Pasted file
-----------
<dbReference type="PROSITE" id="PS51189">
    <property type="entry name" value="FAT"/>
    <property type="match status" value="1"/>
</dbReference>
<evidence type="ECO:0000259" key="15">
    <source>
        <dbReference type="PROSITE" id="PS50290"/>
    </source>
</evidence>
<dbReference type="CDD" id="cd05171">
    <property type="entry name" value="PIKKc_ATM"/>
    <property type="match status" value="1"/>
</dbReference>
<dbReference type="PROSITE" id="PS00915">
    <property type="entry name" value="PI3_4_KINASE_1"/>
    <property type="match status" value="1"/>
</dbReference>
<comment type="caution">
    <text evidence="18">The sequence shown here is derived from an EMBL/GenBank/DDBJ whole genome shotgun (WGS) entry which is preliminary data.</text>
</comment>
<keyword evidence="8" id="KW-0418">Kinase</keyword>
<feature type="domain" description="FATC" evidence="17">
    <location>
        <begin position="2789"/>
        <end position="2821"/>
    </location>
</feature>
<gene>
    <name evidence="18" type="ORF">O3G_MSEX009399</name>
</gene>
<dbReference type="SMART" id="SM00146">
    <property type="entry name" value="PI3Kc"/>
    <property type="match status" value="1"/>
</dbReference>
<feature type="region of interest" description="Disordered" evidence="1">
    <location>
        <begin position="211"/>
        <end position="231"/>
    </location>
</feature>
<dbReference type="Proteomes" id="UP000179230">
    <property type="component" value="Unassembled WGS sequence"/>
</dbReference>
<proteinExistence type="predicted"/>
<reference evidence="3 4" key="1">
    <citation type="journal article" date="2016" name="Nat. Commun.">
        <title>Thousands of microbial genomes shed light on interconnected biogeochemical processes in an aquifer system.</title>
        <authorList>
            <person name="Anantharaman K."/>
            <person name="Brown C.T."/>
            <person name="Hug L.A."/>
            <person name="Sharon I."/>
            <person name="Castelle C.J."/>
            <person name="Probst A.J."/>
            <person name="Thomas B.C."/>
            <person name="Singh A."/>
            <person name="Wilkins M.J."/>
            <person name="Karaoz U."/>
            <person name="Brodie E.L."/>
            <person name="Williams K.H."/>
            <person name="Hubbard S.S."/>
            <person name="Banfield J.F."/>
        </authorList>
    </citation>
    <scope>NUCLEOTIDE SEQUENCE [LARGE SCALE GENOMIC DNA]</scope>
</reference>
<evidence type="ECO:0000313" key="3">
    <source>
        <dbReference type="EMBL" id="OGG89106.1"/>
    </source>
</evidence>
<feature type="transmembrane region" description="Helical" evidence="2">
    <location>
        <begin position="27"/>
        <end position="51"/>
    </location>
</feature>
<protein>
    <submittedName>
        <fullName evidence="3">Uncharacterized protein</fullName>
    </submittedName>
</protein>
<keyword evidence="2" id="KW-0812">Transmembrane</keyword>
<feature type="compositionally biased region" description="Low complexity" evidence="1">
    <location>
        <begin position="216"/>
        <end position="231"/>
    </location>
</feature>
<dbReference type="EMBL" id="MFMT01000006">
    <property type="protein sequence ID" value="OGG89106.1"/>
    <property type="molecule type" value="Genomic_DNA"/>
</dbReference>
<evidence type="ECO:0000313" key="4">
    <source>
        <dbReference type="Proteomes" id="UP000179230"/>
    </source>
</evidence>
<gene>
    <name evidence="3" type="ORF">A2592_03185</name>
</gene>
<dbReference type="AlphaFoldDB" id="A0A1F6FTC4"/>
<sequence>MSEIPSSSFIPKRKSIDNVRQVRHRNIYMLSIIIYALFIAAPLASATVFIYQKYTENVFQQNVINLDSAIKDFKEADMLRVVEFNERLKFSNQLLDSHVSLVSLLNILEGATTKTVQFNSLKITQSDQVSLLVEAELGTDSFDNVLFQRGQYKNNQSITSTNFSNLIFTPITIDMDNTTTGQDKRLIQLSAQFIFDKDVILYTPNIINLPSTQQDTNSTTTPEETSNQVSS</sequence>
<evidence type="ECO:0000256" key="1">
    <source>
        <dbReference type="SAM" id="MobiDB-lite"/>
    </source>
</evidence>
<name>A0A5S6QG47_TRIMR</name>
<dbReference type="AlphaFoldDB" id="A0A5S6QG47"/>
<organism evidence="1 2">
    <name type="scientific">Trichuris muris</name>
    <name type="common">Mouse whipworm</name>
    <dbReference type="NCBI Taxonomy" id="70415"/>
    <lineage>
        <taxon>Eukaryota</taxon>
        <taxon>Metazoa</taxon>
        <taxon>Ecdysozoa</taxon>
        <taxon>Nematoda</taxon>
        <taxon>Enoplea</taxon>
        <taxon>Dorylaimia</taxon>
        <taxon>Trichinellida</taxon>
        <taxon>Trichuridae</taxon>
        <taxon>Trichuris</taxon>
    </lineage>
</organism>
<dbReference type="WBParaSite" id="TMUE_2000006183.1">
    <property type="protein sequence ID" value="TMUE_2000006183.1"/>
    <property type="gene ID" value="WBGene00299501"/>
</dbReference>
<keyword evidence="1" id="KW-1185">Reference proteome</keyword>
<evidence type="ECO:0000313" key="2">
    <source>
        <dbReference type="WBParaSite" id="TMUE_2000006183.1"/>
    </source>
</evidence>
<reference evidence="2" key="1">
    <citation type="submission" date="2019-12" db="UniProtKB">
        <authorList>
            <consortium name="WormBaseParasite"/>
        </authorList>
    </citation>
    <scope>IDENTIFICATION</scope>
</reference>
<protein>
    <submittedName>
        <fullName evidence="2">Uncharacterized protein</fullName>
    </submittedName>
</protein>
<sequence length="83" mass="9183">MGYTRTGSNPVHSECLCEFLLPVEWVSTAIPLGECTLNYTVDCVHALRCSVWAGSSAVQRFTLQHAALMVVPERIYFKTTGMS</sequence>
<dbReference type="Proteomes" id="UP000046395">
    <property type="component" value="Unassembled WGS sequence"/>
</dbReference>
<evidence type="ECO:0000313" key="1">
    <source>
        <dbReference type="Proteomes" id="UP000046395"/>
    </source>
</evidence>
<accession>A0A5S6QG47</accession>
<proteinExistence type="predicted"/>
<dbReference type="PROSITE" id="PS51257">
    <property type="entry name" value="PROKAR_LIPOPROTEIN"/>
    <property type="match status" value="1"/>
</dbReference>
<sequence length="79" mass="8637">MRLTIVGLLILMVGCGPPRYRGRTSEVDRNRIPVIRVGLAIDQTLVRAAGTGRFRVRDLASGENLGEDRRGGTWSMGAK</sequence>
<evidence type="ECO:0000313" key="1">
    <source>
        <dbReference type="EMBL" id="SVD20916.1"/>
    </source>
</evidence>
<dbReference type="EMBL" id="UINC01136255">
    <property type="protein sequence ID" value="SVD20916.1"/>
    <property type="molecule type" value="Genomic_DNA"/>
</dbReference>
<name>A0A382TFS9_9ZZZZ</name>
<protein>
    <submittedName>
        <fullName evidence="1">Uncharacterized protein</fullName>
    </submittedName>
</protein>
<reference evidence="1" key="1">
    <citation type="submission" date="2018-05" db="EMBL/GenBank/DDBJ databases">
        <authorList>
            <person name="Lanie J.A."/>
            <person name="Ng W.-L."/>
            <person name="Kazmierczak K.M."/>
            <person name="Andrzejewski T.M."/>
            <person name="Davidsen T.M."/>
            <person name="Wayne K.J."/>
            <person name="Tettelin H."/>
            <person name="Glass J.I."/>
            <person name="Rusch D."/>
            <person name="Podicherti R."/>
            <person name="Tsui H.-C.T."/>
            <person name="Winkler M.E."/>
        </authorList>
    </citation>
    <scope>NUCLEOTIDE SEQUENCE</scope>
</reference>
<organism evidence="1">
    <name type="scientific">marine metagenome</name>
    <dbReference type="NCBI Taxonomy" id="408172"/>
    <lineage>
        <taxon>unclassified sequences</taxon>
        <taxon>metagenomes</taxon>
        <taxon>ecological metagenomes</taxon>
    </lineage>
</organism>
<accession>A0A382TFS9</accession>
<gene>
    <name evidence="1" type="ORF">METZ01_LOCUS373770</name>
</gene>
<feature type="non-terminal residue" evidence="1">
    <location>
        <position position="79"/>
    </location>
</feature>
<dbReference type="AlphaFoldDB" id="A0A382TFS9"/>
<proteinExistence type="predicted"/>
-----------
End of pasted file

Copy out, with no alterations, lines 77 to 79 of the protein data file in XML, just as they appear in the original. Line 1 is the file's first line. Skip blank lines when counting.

</feature>
<protein>
    <submittedName>